Stories. What are are some of your current favorite guitars including
the electric guitar and how did you become involved with the moog
guitar and the acoustic Baritone guitars?
West: I use a number of acoustic guitars on this record. My main
axe for fingerstyle is a Taylor 514 CE which is a mahogany / cedar
construction and then I also used anther Taylor 814 LTD which is Brazilian
rosewood and spruce, most for strumming. I also used a 1970 Martin
D-18, which is a guitar that needs no EQ at all-it just sounds perfect
as is! Then I made much use of a Tacoma Thunderchief baritone acoustic,
which is amazing. That guitar is not made any more unfortunately -
it sounds great and plays very well. When you put that guitar in an
open tuning the lowest string can be an A, which really moves some
I discovered the Moog guitar a number of years ago and it has been
used on a lot of recordings in places where I want a pad
type of sound. Rather than use a synthesizer, it gives me a more organic
way of achieving that with guitar. It essentially is an electromagnetic
guitar that can sustain notes and chords indefinitely by applying
a variable amount of magnetism to the strings while you play. It is
otherworldly and very inspiring!
There isnt much electric guitar on the record but my electrics
of choice are two Tom Anderson guitars, one a Strat- style and one
a Tele- style. I also like my old Silvertone solid body with DeArmond
pickups. I have a number of amps I use but tend towards using my Fractal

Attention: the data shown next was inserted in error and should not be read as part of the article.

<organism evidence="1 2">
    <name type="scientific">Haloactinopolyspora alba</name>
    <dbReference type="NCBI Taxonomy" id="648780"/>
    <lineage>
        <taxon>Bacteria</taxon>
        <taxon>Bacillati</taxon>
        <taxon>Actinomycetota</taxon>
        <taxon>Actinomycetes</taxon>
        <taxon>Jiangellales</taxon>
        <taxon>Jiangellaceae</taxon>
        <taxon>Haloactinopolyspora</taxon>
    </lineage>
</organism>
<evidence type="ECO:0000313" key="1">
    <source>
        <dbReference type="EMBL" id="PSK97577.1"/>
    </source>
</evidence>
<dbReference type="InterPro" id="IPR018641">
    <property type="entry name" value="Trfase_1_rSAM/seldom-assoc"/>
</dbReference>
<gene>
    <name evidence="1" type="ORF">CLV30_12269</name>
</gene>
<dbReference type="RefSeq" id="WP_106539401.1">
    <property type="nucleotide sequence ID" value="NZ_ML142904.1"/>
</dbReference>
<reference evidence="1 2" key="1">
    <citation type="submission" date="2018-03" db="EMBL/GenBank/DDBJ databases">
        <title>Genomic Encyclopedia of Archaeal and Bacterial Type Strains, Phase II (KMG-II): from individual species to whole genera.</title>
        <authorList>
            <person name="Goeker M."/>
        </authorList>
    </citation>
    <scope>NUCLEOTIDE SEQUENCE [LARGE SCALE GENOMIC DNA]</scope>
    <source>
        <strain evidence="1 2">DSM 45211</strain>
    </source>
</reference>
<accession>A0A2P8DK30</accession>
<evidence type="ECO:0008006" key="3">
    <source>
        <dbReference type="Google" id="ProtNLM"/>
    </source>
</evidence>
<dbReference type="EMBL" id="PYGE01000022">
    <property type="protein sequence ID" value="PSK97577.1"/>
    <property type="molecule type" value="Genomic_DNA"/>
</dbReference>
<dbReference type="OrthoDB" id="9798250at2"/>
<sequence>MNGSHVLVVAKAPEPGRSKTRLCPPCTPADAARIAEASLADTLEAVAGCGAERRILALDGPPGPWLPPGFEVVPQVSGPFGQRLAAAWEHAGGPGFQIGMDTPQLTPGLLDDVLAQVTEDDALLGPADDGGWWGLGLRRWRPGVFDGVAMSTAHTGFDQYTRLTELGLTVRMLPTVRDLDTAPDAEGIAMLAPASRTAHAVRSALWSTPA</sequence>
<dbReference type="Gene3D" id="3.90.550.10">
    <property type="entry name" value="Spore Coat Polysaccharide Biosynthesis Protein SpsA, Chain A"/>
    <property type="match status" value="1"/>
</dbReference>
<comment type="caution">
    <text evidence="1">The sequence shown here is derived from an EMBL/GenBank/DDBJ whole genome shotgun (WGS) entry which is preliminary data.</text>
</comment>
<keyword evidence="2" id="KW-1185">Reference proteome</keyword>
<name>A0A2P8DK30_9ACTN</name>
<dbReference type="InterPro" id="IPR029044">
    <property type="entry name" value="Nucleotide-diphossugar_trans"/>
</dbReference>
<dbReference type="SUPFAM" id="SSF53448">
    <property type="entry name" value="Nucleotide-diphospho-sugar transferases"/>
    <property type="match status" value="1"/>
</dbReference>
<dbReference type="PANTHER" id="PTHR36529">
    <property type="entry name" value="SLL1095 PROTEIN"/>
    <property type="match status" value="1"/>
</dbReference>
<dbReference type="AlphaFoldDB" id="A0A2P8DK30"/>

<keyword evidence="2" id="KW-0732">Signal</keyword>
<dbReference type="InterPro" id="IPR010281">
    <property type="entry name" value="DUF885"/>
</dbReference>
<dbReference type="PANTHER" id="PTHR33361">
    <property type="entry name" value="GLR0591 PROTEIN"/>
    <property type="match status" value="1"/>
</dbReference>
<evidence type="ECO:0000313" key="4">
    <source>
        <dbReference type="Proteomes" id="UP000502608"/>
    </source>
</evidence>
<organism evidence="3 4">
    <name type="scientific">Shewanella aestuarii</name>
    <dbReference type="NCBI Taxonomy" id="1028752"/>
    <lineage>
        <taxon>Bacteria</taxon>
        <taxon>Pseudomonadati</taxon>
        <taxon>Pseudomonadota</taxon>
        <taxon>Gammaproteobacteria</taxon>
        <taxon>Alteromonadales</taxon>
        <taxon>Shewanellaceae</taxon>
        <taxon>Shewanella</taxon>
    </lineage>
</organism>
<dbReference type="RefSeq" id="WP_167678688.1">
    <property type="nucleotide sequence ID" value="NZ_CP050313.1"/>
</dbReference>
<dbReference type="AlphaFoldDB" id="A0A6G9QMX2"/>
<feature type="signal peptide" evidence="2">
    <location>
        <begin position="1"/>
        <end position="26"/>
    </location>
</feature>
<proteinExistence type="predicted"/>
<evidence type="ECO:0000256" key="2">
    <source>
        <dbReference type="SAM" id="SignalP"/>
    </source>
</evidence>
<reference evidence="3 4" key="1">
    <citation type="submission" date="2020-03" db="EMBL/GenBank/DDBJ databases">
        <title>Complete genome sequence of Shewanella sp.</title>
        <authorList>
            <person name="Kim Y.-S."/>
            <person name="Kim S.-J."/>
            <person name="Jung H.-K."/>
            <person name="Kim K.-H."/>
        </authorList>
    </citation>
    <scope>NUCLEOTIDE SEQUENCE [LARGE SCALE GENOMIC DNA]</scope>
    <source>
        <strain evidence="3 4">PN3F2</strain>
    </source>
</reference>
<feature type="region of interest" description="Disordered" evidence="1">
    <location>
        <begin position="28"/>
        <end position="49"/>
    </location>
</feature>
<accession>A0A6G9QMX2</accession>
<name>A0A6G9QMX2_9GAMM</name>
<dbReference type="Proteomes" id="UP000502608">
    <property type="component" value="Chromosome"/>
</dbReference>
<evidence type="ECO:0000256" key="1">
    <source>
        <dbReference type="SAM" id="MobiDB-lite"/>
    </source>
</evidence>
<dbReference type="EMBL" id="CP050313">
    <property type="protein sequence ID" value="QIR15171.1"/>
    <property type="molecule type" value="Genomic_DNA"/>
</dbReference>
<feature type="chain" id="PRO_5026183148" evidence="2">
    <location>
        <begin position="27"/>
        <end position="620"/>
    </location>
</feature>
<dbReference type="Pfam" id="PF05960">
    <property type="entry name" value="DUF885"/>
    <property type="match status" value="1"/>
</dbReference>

Axe FX II for electric sounds. I also use this unit on tour with Weird
mwe3: What is your background in other genres of music? In
addition to Hawaiian music, what other styles and genres of guitar
music influenced you early on including rock, jazz and classical guitar
music? Who are some of your favorite rock, classical and jazz guitarists?
Jim Kimo West: I started playing in rock bands when I was sixteen
so that is a huge part of my musical background. I still love to rock
and I get to do that a lot in my regular gig as guitarist for Weird
Al Yankovic. I am totally self-taught. I have a perfect record-no
lessons or music classes at all! I bought books, taught myself to
read, learned music from my more schooled band mates and listened
to a lot of records! In the early 90s I had a unique chance
to study orchestration due to a job I got for 20th Century Fox. China
had bought a number of classic Fox films to distribute there but they
needed to be dubbed into Chinese. Since most of the original elements